One of the reactions from the right after the similar Virginia Tech shooting was that the guns weren't to blame. As someone who is in favour of gun control I find this a troubling argument. And yet this play speaks to the fact that it wasn't guns that drove this, it was something deeper and altogether harder to address, as shown by a grotesque moment when Klebold describes his wish to kill someone with a knife.
It is a deeply upsetting and troubling experience, but one well worth experiencing. Director Joseph Whelen and his students are to be commended.
Having managed to go a whole month without reviews in July, where's Runnicles brings you another timely effort, in that it is only from December (only being relative). After the finer moments of Haitink's ring cycle (spoilt by a poor choice for Brunnhilde), I was most eager to hear this. Unfortunately it disappointed.
Haitink's conducting was workmanlike, in the worst way: there was no drama and up in the Gods it was much too quiet. He was also very slow: act one weighed in at over hour and forty-five minutes, and it felt it. Now, I like a slow Parsifal, my favourite recording is, after all, the 1951 Knappertsbusch, but there was none of the flow that and beauty that that compensates with, Haitink's climaxes did not feel organic. Indeed, his reading felt rather stop start.
I said in my review of the Runnicles Gotterdammerung at the Proms that I thought John Tomlinson's voice was past its best, I still feel that. However, in the role Gurnemanz this matters less than it did for Hagen and there is still a wonderful sense of character to his performance. Petra Lang's Kundry, another key reason for wanting to see the production, is very good as was Falk Struckmann's Amfortas, though to some extent he was hobbled (quite literally) by one of the many silly quirks of this production: a bizarre crutch with a wheeled crutch which he couldn't put any weight on as it would have slid out from under him. Similarly, Christopher Ventris as Parsifal has been dressed up to look as if he's come to repair the telephones. The offstage choir in the first act were far too faintly balanced, where is Runnicles with his genius for this sort of thing when you need him. And the less said about the revealing of the grail the better - what grail! It was left to our imaginations.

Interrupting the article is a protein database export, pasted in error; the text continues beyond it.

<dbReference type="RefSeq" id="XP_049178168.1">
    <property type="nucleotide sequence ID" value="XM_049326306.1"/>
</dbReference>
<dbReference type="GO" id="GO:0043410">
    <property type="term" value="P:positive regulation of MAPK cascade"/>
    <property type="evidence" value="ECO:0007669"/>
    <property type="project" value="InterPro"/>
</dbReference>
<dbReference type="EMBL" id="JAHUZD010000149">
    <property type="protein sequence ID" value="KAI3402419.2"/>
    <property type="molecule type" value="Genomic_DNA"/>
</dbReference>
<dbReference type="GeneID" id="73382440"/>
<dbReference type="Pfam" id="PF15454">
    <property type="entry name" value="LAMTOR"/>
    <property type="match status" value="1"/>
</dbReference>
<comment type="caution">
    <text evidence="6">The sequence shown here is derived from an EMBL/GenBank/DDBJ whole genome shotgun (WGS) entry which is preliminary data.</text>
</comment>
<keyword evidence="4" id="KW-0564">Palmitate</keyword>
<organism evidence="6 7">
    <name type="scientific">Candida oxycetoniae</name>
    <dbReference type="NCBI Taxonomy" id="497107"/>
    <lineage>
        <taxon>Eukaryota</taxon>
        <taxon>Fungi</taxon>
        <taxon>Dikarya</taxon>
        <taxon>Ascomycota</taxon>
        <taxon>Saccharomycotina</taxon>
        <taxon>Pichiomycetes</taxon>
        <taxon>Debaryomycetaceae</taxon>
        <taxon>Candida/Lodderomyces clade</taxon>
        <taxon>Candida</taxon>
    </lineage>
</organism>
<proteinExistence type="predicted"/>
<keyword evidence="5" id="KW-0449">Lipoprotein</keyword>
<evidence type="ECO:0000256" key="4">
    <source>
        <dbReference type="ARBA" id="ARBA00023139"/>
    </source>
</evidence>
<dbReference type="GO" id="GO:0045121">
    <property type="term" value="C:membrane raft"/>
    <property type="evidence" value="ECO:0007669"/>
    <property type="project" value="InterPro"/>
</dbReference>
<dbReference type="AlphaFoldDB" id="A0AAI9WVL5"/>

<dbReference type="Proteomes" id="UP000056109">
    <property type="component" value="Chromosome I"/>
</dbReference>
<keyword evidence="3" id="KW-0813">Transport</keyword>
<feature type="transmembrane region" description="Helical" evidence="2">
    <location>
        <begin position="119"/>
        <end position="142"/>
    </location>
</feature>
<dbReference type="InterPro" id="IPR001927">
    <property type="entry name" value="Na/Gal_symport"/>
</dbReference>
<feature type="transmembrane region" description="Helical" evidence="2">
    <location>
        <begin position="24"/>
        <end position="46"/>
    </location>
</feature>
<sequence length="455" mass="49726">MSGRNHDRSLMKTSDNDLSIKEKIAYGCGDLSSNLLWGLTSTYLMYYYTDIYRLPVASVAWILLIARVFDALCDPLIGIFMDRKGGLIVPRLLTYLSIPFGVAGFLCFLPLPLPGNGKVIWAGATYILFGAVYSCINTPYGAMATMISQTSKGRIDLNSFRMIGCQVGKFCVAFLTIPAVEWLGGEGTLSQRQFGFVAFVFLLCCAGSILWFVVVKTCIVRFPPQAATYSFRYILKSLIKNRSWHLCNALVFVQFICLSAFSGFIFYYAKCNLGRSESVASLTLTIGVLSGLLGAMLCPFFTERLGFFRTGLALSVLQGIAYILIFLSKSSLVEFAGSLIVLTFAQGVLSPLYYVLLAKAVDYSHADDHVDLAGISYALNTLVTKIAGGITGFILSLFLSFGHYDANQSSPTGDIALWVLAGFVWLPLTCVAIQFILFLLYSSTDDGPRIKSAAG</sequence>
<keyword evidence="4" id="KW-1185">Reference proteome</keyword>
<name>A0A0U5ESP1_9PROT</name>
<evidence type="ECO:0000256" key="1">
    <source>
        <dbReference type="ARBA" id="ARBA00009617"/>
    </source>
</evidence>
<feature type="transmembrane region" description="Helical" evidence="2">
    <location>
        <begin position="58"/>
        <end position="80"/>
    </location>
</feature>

Haitink's conducting briefly caught fire at the start of act two. On the whole this was brisker but had soon returned to dullness. Willard White seemed a bit past it as Klingsor but Lang's Kundry and Ventris's Parsifal are very strong. But in Klingsor's castle the production goes from bad to worse. Damian Hirst on acid might be the closest explanation - why was there a giant fish hanging from the ceiling? Why were the flower maidens doing pilates? According to the programme "We are in a submerged castle, imaginable only in a world of poetic magic.". Hmmm. Whatever you say. I don't see what's wrong with a proper castle, or how are characters were meant to be able to breath. I don't mind a change of scene when it reveals something, here it was just silly. It gets worse as the lights flash to indicate Klingsor and Parsifal's battle and the spear being hurled, but this just appears comical, the more so as the tiny wall at the back of the set collapses to indicate the fall of Klingsor's realm. If you can't do something on a proper scale, it's often best to not do it at all. Set designers Gillles Aillaud and Vera Dobroschke-Lindenberg and original director Klaus Michael Gruber take note!
How could it be worse? In act three we find out, which the team, in their wisdome, have set on a golf course. In fairness, it is meant to represent the snow thawing patchily. But it doesn't look like that, it looks like a golf course and the snow patches look a little like sheepskin rugs. If the directors want to know how this is done, take a look at Hytner's Don Carlos. Similarly absurd looking is the tent that appears to have been patched with sheepskin. Then there is the blue stone that is slowly dragged off the stage like some weird cartoon character. The golf-course motif is continued when Parsifal plonks the spear down into one of the holes, yet for some reason Gurnemanz recognises it nor him. At the close the grail knights are all wheeled onto the stage as if their on rollerblades and the effect to represent the grail is as odd as it was in act one. "Oh yes." moaned one patron as the music finished. And, indeed, broadly the audience seemed to have loved Haitink.